US strategy in Afghanistan 'recipe for disaster,' Pentagon report warns
"’How far do you want to go?' is not a proper response to 'How far do you want us to go?'" one special forces member was quoted as saying in a report into the US airstrikes on a hospital in Kunduz last year, according to Reuters.
The US airstrike took lives of 42 people, including patients and medical staff, on October 3 when an American AC-130 Spectre gunship opened fire on the trauma center operated by Doctors Without Borders (MSF) in the city of Kunduz. It made several passes, having fired 211 shells at the compound in 29 minutes before commanders realized the mistake and ordered crew to hold their fire. MSF said their staffers reached NATO HQ in Afghanistan and asked to cease fire immediately, but got zero result.
Twelve US military personnel were issued “administrative punishments” – but no criminal charges – over the bombing of the hospital, officials revealed to media in March.
The 700-page report, much of it blacked out for security reasons, sheds light on how the rules are not clearly understood even by some troops on the ground, Reuters reported.
"It's not a strategy and, in fact, it's a recipe for disaster in that kind of kinetic environment," one soldier, whose identity was not revealed in the report, was quoted as saying. He reportedly added that his unit, meant to advise and assist Afghan forces without engaging in combat, asked for commanders to clarify the rules governing their mission at least three times.
Some say the roots of confusion actually lie in politics.
"The rules of engagement are trapped in the jaws of political confusion about the mission," a senior Western official, who declined to be named, told Reuters.
"Nobody in Western capitals seems willing to admit that Afghanistan is a worsening war zone and ... that their troops are still battling out a combat mission on a daily basis," he added.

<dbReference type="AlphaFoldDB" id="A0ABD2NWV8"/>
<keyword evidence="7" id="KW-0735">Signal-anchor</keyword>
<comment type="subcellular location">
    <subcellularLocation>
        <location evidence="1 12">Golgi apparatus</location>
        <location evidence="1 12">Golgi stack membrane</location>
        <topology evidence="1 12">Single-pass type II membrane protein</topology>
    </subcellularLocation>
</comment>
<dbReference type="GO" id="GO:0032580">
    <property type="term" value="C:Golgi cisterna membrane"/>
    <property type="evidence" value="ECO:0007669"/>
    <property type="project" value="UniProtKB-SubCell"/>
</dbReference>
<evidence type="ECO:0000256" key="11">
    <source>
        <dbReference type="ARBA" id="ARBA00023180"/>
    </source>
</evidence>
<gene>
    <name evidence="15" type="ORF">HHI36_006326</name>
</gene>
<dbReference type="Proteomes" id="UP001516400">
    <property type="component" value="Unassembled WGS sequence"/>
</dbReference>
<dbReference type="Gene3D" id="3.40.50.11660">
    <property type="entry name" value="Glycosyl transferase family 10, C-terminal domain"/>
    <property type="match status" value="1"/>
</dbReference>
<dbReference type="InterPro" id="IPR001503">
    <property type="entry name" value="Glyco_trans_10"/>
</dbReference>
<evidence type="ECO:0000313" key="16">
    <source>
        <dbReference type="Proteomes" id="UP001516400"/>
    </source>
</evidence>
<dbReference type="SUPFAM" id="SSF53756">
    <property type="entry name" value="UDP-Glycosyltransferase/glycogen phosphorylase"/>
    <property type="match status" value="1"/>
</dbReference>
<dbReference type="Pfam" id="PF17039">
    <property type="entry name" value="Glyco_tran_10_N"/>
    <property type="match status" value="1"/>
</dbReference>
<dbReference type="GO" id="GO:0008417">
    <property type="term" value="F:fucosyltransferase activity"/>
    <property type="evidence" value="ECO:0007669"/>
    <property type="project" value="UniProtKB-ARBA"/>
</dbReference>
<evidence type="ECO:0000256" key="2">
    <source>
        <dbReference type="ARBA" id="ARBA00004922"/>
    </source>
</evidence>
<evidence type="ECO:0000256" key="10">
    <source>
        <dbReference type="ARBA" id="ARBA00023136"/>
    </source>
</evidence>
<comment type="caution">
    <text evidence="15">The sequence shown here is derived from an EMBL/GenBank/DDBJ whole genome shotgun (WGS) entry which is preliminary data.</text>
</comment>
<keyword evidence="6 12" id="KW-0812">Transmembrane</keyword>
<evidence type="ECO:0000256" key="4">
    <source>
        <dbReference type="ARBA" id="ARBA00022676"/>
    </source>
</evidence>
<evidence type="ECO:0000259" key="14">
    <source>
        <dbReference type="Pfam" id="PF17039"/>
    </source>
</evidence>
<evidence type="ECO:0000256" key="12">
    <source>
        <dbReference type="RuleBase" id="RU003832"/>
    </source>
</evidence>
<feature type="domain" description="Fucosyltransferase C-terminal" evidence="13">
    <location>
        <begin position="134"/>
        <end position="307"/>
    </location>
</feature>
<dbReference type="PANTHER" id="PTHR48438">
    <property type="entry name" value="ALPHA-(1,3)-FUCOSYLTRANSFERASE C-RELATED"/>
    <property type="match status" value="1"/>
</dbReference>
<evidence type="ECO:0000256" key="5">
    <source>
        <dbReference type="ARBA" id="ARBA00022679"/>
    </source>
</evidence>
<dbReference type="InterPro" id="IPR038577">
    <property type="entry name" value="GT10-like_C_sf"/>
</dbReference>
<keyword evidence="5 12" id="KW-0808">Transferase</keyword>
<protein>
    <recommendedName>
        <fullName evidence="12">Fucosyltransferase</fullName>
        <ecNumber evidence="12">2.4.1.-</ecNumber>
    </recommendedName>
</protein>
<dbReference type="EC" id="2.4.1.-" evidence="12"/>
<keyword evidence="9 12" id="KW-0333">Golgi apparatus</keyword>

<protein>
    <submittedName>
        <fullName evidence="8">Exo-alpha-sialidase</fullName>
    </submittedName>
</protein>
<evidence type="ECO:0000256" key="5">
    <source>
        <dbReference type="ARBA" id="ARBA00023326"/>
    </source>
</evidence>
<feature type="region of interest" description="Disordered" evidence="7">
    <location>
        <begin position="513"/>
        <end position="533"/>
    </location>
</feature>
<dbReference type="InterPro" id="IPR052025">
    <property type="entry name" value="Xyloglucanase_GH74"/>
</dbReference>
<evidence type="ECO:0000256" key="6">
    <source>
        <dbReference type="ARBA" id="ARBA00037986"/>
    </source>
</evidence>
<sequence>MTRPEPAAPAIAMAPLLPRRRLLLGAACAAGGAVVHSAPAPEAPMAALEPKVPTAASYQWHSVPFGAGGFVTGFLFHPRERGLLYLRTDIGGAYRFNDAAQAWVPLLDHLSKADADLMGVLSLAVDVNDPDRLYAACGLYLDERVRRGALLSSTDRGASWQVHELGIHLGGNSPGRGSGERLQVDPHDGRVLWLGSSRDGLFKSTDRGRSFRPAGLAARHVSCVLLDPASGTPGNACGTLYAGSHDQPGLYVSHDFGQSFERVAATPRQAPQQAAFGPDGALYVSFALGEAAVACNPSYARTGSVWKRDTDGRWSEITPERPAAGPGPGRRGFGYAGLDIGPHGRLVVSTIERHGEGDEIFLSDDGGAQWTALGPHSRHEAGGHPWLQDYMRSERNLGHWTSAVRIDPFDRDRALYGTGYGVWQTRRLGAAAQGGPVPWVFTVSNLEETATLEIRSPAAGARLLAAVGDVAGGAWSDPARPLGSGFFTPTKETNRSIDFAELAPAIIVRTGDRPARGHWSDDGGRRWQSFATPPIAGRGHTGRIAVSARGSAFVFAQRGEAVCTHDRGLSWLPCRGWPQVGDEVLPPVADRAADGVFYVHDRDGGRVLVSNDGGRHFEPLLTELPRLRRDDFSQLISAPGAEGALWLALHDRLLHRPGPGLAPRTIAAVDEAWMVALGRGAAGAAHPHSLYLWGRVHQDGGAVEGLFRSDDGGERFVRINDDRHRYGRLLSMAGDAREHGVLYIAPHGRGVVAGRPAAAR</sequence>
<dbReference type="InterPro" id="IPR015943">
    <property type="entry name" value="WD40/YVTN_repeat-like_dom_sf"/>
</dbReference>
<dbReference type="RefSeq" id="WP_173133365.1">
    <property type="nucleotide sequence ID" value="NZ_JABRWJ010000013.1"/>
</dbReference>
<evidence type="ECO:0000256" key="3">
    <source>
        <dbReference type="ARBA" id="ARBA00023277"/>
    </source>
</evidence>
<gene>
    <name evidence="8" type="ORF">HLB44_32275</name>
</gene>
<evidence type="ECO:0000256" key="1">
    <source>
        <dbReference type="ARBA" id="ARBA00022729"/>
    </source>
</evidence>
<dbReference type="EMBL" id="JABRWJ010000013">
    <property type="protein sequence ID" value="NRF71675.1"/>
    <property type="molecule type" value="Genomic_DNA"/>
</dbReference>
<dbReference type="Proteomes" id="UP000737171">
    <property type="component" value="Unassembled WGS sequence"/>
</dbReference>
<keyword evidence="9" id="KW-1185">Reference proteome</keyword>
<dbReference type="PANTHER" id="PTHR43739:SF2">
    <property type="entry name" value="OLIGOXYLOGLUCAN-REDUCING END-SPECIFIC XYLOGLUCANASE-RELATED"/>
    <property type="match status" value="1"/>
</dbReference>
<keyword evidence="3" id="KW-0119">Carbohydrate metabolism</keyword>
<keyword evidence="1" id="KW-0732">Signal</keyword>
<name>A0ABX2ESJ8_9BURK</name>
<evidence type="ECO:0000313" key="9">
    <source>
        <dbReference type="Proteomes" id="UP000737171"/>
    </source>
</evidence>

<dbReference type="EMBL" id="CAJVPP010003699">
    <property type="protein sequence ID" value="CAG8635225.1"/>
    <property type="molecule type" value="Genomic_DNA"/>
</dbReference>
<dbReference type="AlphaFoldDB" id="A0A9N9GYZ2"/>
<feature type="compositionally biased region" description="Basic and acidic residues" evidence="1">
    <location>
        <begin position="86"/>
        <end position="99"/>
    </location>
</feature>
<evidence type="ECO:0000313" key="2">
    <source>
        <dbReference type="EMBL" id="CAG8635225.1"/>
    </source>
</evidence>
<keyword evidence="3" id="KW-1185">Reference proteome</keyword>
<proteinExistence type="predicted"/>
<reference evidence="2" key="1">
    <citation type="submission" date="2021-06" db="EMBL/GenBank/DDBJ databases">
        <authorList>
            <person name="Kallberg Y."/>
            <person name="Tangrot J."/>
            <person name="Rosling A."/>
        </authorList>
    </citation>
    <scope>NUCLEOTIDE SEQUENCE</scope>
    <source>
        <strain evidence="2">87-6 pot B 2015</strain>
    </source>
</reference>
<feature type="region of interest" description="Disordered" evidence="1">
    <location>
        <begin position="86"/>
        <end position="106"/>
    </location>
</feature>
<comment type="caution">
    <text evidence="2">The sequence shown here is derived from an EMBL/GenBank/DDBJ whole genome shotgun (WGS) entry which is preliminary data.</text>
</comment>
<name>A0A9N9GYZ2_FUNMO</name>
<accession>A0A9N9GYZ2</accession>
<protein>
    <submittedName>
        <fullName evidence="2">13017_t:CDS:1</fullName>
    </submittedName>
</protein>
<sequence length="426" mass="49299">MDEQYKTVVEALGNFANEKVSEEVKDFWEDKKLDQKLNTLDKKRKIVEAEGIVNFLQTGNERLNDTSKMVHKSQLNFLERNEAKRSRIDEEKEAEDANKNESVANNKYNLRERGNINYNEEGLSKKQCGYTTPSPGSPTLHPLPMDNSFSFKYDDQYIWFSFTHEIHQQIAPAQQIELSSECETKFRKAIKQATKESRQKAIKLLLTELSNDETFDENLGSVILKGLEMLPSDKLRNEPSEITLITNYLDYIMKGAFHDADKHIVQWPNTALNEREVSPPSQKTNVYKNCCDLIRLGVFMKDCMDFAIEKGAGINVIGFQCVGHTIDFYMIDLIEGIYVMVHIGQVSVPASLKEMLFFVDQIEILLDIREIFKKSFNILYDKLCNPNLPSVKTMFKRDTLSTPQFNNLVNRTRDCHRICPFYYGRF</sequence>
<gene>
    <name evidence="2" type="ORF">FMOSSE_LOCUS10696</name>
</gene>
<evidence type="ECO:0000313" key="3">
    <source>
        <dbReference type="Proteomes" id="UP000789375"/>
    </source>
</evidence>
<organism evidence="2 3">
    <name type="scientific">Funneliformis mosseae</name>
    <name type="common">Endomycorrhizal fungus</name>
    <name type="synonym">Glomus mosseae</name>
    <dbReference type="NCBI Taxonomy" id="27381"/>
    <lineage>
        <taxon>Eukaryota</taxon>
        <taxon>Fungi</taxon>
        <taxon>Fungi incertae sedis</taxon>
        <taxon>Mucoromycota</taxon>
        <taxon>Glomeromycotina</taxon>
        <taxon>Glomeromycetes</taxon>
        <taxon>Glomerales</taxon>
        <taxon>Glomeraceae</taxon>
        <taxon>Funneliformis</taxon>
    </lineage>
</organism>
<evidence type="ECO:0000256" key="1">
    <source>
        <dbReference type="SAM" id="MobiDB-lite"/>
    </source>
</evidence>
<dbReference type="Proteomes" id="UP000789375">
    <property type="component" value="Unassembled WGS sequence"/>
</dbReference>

General Joseph Votel, head of US Central Command, told a Pentagon news conference last month that to reduce future misunderstandings the US military has updated equipment and retrained 9,000 troops on the rules of engagement following the incident in Kunduz.
General John Nicholson said in an exclusive interview with Reuters last month that fighting the Taliban, Al-Qaeda and even Islamic State (IS, formerly ISIS/ISIL) has been taking up all the time and resources of the Afghan government forces, putting the US plan to train a self-sufficient army behind schedule.
The US role in Afghanistan has dragged out much longer than originally anticipated, with President Barack Obama canceling the initial plan to withdraw the majority of troops in 2014 in exchange for a blueprint to scale back forces by early 2017.
At that point, 5,500 troops would remain in the country to work with Afghan forces – down from the current 9,800 soldiers. Plans to completely remove all US troops have not been announced.
Obama's decision to delay the withdrawal of troops was seen as a U-turn from his campaign promise to bring soldiers home, and his repeated rhetoric that he does not support the “idea of endless war.”